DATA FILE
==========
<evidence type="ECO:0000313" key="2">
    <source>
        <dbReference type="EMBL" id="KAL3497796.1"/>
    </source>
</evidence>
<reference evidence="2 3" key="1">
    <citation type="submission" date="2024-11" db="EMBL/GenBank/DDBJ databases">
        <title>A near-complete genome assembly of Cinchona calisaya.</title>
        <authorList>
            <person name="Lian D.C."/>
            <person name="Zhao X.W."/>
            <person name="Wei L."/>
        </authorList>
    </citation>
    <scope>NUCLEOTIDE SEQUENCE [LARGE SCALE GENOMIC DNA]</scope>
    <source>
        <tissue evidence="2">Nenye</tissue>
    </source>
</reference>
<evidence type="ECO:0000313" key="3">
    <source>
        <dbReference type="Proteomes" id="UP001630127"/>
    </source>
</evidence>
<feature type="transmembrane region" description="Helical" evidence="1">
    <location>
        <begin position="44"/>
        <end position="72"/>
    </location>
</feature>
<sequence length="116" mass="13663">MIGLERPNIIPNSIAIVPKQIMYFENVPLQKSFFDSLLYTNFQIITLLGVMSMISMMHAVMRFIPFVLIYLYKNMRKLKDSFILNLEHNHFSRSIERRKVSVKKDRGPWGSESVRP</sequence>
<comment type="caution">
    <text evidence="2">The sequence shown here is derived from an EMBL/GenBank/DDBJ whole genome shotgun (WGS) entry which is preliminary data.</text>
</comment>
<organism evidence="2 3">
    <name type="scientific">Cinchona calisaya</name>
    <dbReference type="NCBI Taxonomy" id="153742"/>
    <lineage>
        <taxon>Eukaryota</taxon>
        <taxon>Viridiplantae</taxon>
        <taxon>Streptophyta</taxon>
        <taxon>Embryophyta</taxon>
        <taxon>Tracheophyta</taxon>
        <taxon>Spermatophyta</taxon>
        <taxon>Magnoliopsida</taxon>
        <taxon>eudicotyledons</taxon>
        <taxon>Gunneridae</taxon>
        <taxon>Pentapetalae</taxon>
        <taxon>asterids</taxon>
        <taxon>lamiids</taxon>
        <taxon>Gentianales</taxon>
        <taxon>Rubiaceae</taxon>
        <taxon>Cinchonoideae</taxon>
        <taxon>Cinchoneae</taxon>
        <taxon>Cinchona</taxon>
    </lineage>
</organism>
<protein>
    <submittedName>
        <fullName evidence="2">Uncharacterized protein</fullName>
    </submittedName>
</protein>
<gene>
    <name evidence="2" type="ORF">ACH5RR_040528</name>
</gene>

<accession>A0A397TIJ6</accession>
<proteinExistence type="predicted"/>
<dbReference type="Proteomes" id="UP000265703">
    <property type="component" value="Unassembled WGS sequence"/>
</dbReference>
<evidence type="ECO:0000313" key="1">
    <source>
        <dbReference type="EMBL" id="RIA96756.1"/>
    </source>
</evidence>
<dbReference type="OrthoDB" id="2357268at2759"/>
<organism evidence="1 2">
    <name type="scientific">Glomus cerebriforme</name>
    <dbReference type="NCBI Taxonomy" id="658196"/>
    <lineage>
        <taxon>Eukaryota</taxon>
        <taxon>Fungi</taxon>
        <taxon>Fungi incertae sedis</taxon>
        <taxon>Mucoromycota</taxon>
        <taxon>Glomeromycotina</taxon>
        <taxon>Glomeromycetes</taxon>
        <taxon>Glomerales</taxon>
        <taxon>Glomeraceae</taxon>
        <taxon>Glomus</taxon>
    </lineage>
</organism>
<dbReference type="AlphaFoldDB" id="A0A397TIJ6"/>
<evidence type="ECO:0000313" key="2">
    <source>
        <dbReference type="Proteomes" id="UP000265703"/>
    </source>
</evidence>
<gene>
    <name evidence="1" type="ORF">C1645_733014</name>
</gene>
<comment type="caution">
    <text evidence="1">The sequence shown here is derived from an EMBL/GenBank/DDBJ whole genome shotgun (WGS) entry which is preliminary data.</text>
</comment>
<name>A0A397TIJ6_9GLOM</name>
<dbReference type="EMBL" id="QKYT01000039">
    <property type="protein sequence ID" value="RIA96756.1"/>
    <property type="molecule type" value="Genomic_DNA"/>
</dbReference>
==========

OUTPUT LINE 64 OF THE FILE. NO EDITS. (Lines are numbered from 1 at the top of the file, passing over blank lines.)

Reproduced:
    <name evidence="2" type="ORF">ACH5RR_040528</name>